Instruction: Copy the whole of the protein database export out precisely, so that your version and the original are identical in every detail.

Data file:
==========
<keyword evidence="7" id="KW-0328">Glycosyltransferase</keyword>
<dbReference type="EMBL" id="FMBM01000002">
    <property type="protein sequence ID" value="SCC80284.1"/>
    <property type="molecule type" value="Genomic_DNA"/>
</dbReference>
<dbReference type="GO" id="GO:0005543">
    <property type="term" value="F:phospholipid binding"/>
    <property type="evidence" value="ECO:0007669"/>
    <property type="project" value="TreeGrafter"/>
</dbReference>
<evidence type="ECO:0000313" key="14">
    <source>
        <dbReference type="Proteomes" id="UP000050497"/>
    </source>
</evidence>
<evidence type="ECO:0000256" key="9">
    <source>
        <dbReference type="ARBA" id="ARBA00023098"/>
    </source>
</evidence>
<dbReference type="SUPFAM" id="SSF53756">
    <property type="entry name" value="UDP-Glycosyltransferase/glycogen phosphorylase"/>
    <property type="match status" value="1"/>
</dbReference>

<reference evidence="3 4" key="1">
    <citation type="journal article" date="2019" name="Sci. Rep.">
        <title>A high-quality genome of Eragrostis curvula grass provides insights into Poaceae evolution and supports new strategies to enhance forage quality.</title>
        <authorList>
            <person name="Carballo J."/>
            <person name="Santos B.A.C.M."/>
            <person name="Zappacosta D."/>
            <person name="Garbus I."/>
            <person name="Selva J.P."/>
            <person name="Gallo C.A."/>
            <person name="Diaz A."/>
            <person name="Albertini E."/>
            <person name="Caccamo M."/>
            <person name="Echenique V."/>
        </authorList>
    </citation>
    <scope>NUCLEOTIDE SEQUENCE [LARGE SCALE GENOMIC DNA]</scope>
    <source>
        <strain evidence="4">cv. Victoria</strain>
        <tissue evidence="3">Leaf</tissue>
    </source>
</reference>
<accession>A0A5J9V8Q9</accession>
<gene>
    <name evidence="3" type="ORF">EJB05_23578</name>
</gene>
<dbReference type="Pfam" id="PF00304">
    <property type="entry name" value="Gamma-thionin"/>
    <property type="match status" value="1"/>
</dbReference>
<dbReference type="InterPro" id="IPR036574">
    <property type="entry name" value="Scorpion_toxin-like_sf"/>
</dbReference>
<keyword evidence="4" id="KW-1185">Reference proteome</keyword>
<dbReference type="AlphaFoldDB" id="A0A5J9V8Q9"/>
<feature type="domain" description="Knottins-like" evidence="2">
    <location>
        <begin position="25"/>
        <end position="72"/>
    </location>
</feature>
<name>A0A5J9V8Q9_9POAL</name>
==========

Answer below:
<keyword evidence="7" id="KW-0328">Glycosyltransferase</keyword>
<dbReference type="EMBL" id="FMBM01000002">
    <property type="protein sequence ID" value="SCC80284.1"/>
    <property type="molecule type" value="Genomic_DNA"/>
</dbReference>
<dbReference type="GO" id="GO:0005543">
    <property type="term" value="F:phospholipid binding"/>
    <property type="evidence" value="ECO:0007669"/>
    <property type="project" value="TreeGrafter"/>
</dbReference>
<evidence type="ECO:0000313" key="14">
    <source>
        <dbReference type="Proteomes" id="UP000050497"/>
    </source>
</evidence>
<evidence type="ECO:0000256" key="9">
    <source>
        <dbReference type="ARBA" id="ARBA00023098"/>
    </source>
</evidence>
<dbReference type="SUPFAM" id="SSF53756">
    <property type="entry name" value="UDP-Glycosyltransferase/glycogen phosphorylase"/>
    <property type="match status" value="1"/>
</dbReference>

<reference evidence="3 4" key="1">
    <citation type="journal article" date="2019" name="Sci. Rep.">
        <title>A high-quality genome of Eragrostis curvula grass provides insights into Poaceae evolution and supports new strategies to enhance forage quality.</title>
        <authorList>
            <person name="Carballo J."/>
            <person name="Santos B.A.C.M."/>
            <person name="Zappacosta D."/>
            <person name="Garbus I."/>
            <person name="Selva J.P."/>
            <person name="Gallo C.A."/>
            <person name="Diaz A."/>
            <person name="Albertini E."/>
            <person name="Caccamo M."/>
            <person name="Echenique V."/>
        </authorList>
    </citation>
    <scope>NUCLEOTIDE SEQUENCE [LARGE SCALE GENOMIC DNA]</scope>
    <source>
        <strain evidence="4">cv. Victoria</strain>
        <tissue evidence="3">Leaf</tissue>
    </source>
</reference>
<accession>A0A5J9V8Q9</accession>
<gene>
    <name evidence="3" type="ORF">EJB05_23578</name>
</gene>
<dbReference type="Pfam" id="PF00304">
    <property type="entry name" value="Gamma-thionin"/>
    <property type="match status" value="1"/>
</dbReference>
<dbReference type="InterPro" id="IPR036574">
    <property type="entry name" value="Scorpion_toxin-like_sf"/>
</dbReference>
<keyword evidence="4" id="KW-1185">Reference proteome</keyword>
<dbReference type="AlphaFoldDB" id="A0A5J9V8Q9"/>
<feature type="domain" description="Knottins-like" evidence="2">
    <location>
        <begin position="25"/>
        <end position="72"/>
    </location>
</feature>
<name>A0A5J9V8Q9_9POAL</name>